Sucking on their reeds, buzzing their mouthpieces and tuning up.
By this time next week, Jazz 1 band members from Edmonds-Woodway and Mountlake Terrace high schools will be at Lincoln Center in New York City preparing to perform at the prestigious Essentially Ellington High School Jazz Band Competition and Festival.
“Are we excited?” said Mountlake Terrace music teacher Darin Faul. “We’re out of our minds.”
Considered the top high school instrumental jazz contest in the nation, Essentially Ellington (directed by renowned jazz trumpeter Wynton Marsalis) has invited just 15 bands out of 100 that auditioned from around the country.
A full 20 percent of the kids competing this year are from Washington state — the Edmonds School District bands and Mount Si High from Snoqualmie. Washington bands have been top contenders for years. In 2008, five of the 15 bands were from the Seattle area — Mountlake Terrace, Shorewood, South Whidbey, Garfield and Roosevelt. At that point, Marsalis openly acknowledged the Washington state factor in the contest.
Edmonds-Woodway music teacher Jake Bergevin and his students will mark the school’s fifth trip to Manhattan. It’s the seventh time Terrace has been invited. In 2011, Faul’s band was awarded third place.
Participation in the Essentially Ellington contest is something these schools try to attain each year. But it’s been awhile. The seniors in the Mountlake Terrace and Edmonds-Woodway bands were in middle school the last time the schools attended.
“The hope remains alive each year,” Faul said.
Originally open only to schools in the New York metropolitan area, Essentially Ellington expanded in 1998 to include the 26 states east of the Mississippi. In 1999, the centennial of Ellington’s birth, the competition opened up to all 50 states. The festival is aimed at encouraging young musicians to play music by Duke Ellington and other big band and jazz composers.
Each band plays the same charts. Terrace performs in the May 13 morning session, and Edmonds-Woodway “puts up its Dukes” in the May 13 afternoon session. The contest performances, as well as the final concert featuring the three top-placing bands, will be webcast live.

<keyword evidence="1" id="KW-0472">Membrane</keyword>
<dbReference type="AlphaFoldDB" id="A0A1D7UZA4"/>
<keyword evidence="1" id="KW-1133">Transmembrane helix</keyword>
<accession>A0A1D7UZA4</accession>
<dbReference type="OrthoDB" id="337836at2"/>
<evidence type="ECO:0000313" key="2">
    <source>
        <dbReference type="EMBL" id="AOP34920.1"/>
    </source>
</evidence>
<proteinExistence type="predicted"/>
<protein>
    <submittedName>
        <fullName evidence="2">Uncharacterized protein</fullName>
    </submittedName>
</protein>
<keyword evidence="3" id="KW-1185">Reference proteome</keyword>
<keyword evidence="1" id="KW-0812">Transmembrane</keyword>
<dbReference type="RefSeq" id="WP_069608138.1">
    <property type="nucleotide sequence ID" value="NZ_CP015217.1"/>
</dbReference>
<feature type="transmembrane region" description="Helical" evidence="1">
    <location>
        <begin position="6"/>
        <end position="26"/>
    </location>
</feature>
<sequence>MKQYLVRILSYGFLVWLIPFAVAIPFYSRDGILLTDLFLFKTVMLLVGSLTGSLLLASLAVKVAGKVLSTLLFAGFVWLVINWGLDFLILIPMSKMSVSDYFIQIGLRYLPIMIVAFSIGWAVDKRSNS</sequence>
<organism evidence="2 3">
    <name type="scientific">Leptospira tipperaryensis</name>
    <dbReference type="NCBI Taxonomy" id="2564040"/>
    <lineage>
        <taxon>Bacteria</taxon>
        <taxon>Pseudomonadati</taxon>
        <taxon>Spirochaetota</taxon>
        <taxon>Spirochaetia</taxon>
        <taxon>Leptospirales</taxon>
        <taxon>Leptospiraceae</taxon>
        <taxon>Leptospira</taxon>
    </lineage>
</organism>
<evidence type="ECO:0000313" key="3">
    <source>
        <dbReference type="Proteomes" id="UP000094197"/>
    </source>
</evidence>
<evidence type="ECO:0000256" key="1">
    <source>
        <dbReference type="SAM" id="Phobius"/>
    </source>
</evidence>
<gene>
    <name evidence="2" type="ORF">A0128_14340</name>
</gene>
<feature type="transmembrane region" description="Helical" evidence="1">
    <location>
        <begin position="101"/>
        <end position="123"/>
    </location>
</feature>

Bergevin praised his band members for their team-oriented approach and their ability to travel well together.
“All my bands are my favorites, but this is a strong one, for sure,” Bergevin said. “We have a really good rhythm section this year.”
Bergevin also noted the talents of senior trombonist and soloist Jack Hillman, as well as freshman bass trombonist and singer Unathi Machyo.
Upcoming performances by the Edmonds-Woodway Jazz 1 band include a gig at Jazz Alley on the evening of May 17 in Seattle; then at 4:30 p.m. May 20 at the Edmonds Jazz Connection Festival at the Edmonds Center for the Arts; and at the Edmonds Arts Festival on Father’s Day in June.
People can hear the Terrace Jazz 1 band at 1:30 p.m. May 20 at the Edmonds Jazz Connection festival, and then on the evening of May 31 at Jazz Alley.
Faul noted three senior students who have made this year’s band special. Flutist Kaylee McGovern and first trumpet Nathan Reeber have provided leadership skills, both musically and socially, Faul said. And then there’s trombonist Andrew Sumabat, who has dreamed of Essentially Ellington for years, even to the point of threatening to form a separate community band when Terrace wasn’t invited last year.
“So it was that much sweeter for me and Andrew that we got in this year,” Faul said. “Our investment in our school band paid off.”
The jazz band contest at Lincoln Center in New York City will be streamed live May 11-13. The contest session that includes Mountlake Terrace starts at about 7 a.m. Pacific time, May 13. Edmonds-Woodway will perform a few hours later, about 10 a.m. Pacific time, May 13. Go to academy.jazz.org/ee for a link to the webcast.